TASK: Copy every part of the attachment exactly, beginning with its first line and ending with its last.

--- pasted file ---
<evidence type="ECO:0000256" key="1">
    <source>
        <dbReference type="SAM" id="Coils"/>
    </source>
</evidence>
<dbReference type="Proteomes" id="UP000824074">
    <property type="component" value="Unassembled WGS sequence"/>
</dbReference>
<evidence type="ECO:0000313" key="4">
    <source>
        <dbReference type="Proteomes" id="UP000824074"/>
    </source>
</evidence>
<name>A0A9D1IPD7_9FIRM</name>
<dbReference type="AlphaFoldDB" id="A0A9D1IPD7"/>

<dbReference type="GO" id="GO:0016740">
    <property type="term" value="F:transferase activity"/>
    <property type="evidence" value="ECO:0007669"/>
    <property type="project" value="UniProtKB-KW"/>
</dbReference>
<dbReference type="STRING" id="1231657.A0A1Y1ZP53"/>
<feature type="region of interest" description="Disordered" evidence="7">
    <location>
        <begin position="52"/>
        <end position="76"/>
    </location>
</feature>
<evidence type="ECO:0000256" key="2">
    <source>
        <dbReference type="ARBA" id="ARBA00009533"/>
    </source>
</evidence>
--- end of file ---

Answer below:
<evidence type="ECO:0000256" key="1">
    <source>
        <dbReference type="SAM" id="Coils"/>
    </source>
</evidence>
<dbReference type="Proteomes" id="UP000824074">
    <property type="component" value="Unassembled WGS sequence"/>
</dbReference>
<evidence type="ECO:0000313" key="4">
    <source>
        <dbReference type="Proteomes" id="UP000824074"/>
    </source>
</evidence>
<name>A0A9D1IPD7_9FIRM</name>
<dbReference type="AlphaFoldDB" id="A0A9D1IPD7"/>

<dbReference type="GO" id="GO:0016740">
    <property type="term" value="F:transferase activity"/>
    <property type="evidence" value="ECO:0007669"/>
    <property type="project" value="UniProtKB-KW"/>
</dbReference>
<dbReference type="STRING" id="1231657.A0A1Y1ZP53"/>
<feature type="region of interest" description="Disordered" evidence="7">
    <location>
        <begin position="52"/>
        <end position="76"/>
    </location>
</feature>
<evidence type="ECO:0000256" key="2">
    <source>
        <dbReference type="ARBA" id="ARBA00009533"/>
    </source>
</evidence>